When you strip the game down to its most primal state – throwing away the bowl games, recruiting implications and the dollars and cents of the business – it’s about pride in yourself and your team.
It’s about earning that pride from your enemy, an enemy that has beat you handily and has been the object of your comparison.
For both IU and Purdue, the buck stops Saturday. They’ll play like there’s no tomorrow, because there isn’t.
Both at 4-7, the Hoosiers and the Boilermakers will be forced to watch December games from home.
It’s rivalries like IU-Purdue that make the most mundane and seemingly meaningless games worth watching. On the national scale, this game means nothing, but the battle for the Old Oaken Bucket hits home every year.
For 21 Hoosiers this time around, it means one last shot at raising bandaged hands in the air and showing whatever teeth are left after four grueling years with a euphoric grin.
“I always see a rivalry game as a game for seniors,” IU coach Bill Lynch said. “That is why this game is tucked at the end of the season because if it is in the middle of the season, then it loses some of its flare.”
You don’t have to be a football guru to see the rivalry in play. During practice, the scoreboard indicates “Purdont” as the visiting team. Flyers reading “Punt Purdue” and “Take the Bucket” litter campus.
Other words directed toward West Lafayette simply can’t be printed.
And the seniors, like tackle Roger Saffold, have given this game a bump in importance.
“This is almost like our bowl game, to tell you the truth,” Saffold said. “Going against Purdue is just real excitement. It excites everybody around you.
“You’ve got friends from the other side talking trash to you, and all you do is take that, bring some more energy into practice, get prepared better and see how it works out on the field.”
The seniors’ intensity, and how the younger players will feed on it, will be the determining factor in Saturday’s outcome.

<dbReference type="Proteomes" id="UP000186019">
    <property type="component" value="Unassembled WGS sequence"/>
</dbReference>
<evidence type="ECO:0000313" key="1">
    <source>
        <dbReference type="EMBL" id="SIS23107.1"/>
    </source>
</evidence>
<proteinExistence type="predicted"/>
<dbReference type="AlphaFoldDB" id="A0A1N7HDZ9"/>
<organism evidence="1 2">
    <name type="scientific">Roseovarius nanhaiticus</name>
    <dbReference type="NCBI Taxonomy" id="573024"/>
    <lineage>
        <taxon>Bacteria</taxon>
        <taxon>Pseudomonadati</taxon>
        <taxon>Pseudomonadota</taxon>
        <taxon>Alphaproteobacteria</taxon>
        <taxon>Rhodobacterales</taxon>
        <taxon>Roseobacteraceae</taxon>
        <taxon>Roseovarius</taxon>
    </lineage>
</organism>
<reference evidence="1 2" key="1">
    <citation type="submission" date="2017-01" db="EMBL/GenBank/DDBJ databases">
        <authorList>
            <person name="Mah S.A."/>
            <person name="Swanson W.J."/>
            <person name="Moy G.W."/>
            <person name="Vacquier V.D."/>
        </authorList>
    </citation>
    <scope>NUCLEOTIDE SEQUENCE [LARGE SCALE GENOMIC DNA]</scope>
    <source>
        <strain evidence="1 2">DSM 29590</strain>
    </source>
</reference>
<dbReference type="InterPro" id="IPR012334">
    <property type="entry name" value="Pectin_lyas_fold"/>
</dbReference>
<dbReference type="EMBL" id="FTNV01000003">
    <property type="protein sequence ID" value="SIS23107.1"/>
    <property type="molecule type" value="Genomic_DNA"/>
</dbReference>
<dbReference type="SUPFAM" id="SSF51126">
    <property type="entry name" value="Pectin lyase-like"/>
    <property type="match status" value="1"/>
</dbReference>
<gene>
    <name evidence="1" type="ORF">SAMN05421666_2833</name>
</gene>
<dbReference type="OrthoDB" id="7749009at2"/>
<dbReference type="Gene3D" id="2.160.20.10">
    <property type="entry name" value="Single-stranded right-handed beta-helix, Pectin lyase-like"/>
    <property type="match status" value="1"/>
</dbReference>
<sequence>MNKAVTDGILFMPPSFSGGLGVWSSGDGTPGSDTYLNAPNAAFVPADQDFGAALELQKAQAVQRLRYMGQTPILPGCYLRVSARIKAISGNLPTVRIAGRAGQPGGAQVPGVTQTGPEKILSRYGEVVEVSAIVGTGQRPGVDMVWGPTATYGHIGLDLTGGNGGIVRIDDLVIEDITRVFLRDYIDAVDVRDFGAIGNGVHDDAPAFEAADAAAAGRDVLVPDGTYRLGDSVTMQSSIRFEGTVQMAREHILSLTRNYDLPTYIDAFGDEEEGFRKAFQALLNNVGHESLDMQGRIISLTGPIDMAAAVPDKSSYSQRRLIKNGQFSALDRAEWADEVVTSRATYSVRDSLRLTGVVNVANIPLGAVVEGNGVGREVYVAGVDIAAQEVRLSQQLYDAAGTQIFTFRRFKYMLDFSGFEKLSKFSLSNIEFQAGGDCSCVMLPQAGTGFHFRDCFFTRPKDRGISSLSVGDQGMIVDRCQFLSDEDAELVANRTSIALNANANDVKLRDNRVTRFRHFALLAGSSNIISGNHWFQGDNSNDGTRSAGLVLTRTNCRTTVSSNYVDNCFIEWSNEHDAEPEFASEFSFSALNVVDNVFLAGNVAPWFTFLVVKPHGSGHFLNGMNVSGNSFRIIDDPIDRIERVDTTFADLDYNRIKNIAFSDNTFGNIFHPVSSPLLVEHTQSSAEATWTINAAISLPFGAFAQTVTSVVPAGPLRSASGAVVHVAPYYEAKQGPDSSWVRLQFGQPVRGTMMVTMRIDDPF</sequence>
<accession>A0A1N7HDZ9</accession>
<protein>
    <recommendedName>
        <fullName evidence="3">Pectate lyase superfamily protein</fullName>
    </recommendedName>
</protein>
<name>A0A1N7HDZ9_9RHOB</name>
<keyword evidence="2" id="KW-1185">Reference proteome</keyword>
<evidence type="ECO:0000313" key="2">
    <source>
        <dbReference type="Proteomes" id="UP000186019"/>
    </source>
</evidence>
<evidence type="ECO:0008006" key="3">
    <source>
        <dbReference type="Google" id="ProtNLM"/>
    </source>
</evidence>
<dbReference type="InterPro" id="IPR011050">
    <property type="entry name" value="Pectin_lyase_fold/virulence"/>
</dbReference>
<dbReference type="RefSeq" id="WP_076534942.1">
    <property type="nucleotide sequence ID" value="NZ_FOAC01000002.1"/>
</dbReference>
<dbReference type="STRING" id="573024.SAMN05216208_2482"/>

It worked in IU’s favor in 2007 when a field goal was propelled by the collective will of IU fans, Terry Hoeppner’s survivors and believers of fate.
It worked against the Hoosiers when Purdue, driven by former coach Joe Tiller’s desire to finish his career on top, put 62 points on the board in 2008.
There are the proverbial X’s and O’s to consider when looking at this game, but the teams are so similar it’s irrelevant. This game should be about the subtleties of college football, not the grand schemes.
It should be about the throngs of IU students who will cloud Memorial Stadium’s east side to, if nothing else, rub victory in the face of their friends that traveled down Interstae 65 to Bloomington.
It should be about a group of young men trying to etch their names in the record books while hanging a gold “I” on the Bucket.
When the Hoosier seniors are introduced, their mothers will hold the only roses they’ll smell this season, and the only bowls they’ll see after Saturday will be filled with stuffing.
Yet this game puts everything both teams have worked for on the line. It will end with pride, bragging rights and a sense of accomplishment in one locker room and disappointment, heartache and a sense of longing in the other.
But that’s what rivalries are, and forever should be, about.
The Big Ten’s worst passing defense (IU) and rushing defense (Purdue) headline Saturday’s matchup. Purdue is poised to shred the IU secondary, as quarterback Joey Elliot is No. 1 in the conference in passing, right above junior IU quarterback Ben Chappell.
IU, meanwhile, would appear to have trouble exploiting the Boilermakers’ weakness with the 10th-ranked rushing offense in the Big Ten, but freshman running back Darius Willis is finally healthy again, and he should be able to break big runs.
Also healthy is junior wide receiver Mitchell Evans, and the Hoosier passing game, led by Chappell and sophomore wide receiver Tandon Doss, is always dangerous.
It’s the last game of the year, so expect to see some creative Wildcat packages, reverses and maybe a fake kick or two. It will be another high-scoring affair, but this time, it shouldn’t be so slanted toward Purdue.
IU 38 – PU 35
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